Hundreds Of Crypto Projects Exposed

Girish Chugh

December 28, 2018 11:04 am

Crypto Scam

Hundreds Of Crypto Projects Exposed
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Recent research carried out by the Wall Street Journal published on Dec 27, revealed that hundreds of cryptocurrency offerings exhibited signs of plagiarism, fraudulent activity, and improbable returns.

As a part of the research, the Wall Street Journal downloaded white papers of 3,291 crypto projects that announced an initial coin offering from three websites, ICOBench, Tokendata.io and ICORating.com.

A white paper is an informational document issued by a company that contains data about its position, team biography, and technical specifics of a project, and serves as a marketing tool for prospective investors.

Further, analysis of the documents was conducted, which did not include duplicate and non-English papers:

To identify duplicate language, the journal compared sentences with at least 10 unique words to every other sentence in other white papers. Reporters then read and reviewed nearly 10,000 sentences appearing more than once among the 3,291 papers analyzed and removed technical and legal sounding language. Then, the journal compared the reported offering dates to determine which document first published any given sentence and excluded those projects from this database.”

According to the analysis, 16 percent, or 513 of the aforementioned white papers exhibited signs of plagiarism, identity theft, and false promises. More than 2,000 white papers out of 3,291 projects contained sentences with tempting phrases such as, “nothing to lose, guaranteed profit, return on investment, highest return, high return, funds profit, no risk, and little risk.”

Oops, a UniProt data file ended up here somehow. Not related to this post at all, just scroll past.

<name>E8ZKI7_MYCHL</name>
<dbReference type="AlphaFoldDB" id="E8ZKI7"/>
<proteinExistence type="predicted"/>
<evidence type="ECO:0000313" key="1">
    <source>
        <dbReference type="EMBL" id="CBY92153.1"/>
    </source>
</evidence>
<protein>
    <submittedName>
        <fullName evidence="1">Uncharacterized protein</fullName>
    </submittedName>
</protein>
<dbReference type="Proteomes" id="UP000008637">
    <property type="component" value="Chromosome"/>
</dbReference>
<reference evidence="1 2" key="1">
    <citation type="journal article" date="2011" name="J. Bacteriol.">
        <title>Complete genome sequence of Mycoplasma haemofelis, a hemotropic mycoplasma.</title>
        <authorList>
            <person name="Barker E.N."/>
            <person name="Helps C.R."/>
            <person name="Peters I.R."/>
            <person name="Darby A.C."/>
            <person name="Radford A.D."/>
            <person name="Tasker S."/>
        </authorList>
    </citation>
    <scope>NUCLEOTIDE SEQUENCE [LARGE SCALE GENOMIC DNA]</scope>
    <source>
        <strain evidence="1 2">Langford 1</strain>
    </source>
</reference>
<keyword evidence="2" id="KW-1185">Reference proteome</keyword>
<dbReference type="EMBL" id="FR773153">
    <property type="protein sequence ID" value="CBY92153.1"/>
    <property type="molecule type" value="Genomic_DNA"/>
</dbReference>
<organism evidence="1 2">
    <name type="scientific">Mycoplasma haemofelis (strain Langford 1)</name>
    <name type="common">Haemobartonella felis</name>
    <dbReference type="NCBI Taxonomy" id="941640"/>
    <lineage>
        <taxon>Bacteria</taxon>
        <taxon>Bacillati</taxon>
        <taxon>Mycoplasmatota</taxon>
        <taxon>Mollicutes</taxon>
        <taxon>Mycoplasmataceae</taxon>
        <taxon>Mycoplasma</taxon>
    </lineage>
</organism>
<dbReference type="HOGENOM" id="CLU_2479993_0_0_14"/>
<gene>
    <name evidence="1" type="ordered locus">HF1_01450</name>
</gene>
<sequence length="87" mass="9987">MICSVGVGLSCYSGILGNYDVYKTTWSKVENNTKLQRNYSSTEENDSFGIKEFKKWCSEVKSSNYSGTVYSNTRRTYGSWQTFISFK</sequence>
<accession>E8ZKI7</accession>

State and federal regulators in the US have cracked down on several offerings having similar language, issuing cease orders and in some cases filing charges against alleged offenders.

Furthermore, the Wall Street Journal attempted to identify fake team members using reverse image search of photos of people consociated with 343 crypto projects, which did not mention critical data about the team members. Few documents did not have team members listed in the first place, making the journal search for their names from the list managed by the US Census Bureau.

In a study conducted in August, the Wall Street Journal also highlighted cases of price manipulation of cryptocurrency led by organized trading groups through services like Telegram.

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